Battle Over Prince’s Estate Could Go On For Years

Written by Ann Brown
Prince (Prince Rogers Nelson) ‘The Artist Formerly Known as Prince’, ‘TAFKAP’ Hop Farm Festival, Paddock Wood, Kent, England 3rd July 2011 performing live on stage in concert gig singing playing CAPmar/MediaPunch/IPX

Music superstar Prince died more than three years ago, but the battle over his estate is still raning, and according to observers, it may go on for years to come.

Prince, who did not leave a will, left behind an estate estimated to be worth $100 million. His heirs, lawyers, and consultants are fighting for control. More than 45 people have claimed to be heirs of his estate. A judge selected Prince’s siblings — Tyka Nelson, Norrine Nelson, Sharon Nelson, John Nelson, Alfred Jackson, and Omarr Bakerto be the heirs to the estate.

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But the siblings each want to serve estate administrator for the entertainer’s master tapes of his music as well as his Caribbean villa. If the fight continues, there may not be much money to fight over.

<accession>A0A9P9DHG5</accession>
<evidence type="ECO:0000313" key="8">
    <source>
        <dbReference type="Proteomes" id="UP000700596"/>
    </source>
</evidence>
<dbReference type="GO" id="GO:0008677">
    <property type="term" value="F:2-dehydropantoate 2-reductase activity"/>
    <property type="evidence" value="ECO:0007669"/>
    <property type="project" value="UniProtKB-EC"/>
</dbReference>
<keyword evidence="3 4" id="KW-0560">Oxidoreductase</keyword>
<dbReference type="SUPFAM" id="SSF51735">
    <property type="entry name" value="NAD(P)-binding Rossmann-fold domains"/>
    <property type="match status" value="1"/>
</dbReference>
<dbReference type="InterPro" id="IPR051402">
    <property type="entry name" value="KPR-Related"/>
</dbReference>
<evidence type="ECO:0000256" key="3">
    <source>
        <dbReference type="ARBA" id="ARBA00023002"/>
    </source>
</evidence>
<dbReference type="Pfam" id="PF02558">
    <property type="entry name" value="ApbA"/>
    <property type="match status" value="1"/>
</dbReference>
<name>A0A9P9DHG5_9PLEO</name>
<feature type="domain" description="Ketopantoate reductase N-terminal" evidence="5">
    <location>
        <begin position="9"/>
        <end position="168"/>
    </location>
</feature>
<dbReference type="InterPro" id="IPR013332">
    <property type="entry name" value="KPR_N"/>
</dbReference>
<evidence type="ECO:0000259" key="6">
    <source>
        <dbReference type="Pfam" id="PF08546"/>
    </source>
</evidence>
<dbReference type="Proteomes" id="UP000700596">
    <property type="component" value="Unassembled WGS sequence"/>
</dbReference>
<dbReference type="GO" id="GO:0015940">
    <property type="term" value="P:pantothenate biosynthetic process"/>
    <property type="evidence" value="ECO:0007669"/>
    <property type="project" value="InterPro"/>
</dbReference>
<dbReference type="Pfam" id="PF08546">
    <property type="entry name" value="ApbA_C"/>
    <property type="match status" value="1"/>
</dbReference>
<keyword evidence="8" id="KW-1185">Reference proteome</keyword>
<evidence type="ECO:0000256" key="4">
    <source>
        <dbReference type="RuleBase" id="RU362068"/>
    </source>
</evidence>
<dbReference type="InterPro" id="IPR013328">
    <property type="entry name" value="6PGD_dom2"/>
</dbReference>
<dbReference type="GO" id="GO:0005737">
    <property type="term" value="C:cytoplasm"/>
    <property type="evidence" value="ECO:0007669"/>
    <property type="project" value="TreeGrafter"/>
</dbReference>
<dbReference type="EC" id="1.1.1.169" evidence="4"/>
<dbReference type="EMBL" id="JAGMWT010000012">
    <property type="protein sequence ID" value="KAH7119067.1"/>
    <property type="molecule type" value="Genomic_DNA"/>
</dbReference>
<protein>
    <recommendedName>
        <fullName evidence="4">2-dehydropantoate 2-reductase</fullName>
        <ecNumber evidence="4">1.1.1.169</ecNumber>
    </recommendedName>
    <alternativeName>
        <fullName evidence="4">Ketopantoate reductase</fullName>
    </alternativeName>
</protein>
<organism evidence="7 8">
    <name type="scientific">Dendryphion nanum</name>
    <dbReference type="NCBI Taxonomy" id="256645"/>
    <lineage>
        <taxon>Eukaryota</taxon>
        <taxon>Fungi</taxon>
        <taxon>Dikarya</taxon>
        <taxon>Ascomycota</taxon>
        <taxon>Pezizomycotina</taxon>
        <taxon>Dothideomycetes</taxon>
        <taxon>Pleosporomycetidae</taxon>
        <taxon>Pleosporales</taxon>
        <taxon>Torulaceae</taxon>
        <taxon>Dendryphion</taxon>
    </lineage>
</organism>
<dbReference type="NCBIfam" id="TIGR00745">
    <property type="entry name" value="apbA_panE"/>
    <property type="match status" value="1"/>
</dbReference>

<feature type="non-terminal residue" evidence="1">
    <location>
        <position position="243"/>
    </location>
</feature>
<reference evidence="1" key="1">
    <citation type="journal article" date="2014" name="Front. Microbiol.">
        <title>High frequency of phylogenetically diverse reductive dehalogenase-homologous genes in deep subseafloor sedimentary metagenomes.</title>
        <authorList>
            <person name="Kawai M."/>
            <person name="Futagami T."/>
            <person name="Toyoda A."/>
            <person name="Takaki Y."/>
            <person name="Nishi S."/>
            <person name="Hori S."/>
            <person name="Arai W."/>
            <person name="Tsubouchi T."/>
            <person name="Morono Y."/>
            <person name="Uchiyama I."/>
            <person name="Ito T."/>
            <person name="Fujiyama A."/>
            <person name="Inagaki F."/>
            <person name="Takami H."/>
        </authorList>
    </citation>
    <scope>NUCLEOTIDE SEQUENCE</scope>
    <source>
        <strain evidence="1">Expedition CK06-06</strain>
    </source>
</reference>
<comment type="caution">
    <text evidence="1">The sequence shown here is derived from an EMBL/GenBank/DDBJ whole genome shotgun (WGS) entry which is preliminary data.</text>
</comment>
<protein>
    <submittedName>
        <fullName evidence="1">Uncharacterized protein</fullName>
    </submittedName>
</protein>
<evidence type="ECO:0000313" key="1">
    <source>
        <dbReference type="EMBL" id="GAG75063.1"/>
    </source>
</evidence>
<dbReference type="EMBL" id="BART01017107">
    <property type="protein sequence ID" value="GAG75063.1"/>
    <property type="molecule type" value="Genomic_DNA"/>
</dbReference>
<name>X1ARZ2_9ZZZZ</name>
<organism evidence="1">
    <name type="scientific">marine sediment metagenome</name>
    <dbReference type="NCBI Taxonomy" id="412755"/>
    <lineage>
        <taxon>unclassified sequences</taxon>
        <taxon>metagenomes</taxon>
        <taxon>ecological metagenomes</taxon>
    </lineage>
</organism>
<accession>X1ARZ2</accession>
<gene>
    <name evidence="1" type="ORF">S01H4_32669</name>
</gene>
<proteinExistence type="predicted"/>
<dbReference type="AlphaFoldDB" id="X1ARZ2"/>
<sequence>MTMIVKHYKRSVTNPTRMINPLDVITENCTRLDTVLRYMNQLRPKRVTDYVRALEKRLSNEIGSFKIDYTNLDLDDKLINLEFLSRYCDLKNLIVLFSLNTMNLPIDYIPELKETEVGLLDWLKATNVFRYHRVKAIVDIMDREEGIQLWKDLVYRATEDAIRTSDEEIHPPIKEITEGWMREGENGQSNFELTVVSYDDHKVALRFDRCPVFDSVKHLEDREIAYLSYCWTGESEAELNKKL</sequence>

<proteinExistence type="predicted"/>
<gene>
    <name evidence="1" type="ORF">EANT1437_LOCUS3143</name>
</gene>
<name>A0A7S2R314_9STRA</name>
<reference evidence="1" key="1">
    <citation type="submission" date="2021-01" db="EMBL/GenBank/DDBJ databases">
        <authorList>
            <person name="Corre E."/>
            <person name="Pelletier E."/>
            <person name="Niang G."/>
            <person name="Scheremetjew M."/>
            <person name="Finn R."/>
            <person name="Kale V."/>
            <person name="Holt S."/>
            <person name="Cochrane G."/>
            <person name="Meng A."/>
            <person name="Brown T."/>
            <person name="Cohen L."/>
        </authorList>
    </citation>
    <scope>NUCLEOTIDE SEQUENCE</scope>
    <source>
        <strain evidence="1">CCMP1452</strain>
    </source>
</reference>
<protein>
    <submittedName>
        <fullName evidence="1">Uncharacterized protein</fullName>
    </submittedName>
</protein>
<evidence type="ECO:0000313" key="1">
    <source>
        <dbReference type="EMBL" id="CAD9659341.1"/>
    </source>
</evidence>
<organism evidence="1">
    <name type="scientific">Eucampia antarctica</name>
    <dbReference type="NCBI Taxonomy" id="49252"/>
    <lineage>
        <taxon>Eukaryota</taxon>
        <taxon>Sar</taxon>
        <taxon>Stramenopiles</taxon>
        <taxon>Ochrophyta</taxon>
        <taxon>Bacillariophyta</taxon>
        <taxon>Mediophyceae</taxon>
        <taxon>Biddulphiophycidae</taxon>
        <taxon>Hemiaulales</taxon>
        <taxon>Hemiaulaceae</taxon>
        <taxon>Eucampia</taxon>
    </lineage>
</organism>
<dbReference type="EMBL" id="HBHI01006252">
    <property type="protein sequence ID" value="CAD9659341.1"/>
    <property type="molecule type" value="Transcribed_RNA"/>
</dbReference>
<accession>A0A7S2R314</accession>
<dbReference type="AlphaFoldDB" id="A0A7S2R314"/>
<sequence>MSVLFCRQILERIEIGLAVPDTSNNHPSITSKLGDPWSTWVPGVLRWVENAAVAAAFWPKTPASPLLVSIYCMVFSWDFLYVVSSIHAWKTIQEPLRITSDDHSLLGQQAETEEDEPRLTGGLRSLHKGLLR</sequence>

“Unfortunately, due to administrative expenses, $45 million has already been spent, a probate-court petition filed by his siblings reveals,” The Grio reported. So now the heirs are asking for a transition plan for a new administrator, which will take place in June.

Attorney Mark Eghrari, who has written about Prince’s probate problems, doesn’t see an immediate end to the battle.  “As it is, I’ve no doubt that lawyers, accountants and administrators will be the primary beneficiaries of Prince’s estate,” he said. “That’s a terrible shame.”

In another issue over the estate, the siblings have come together to challenge Dallas-based bank Comerica, which the court appointed to be the estate’s administrator.

The siblings claim that the bank was behind on $31 million worth of taxes and have concerns over how the bank is handling the estate.

“The heirs are understandably frustrated that, three years after their brother’s death, the estate is not ready to be closed,” Comerica said, according to court documents.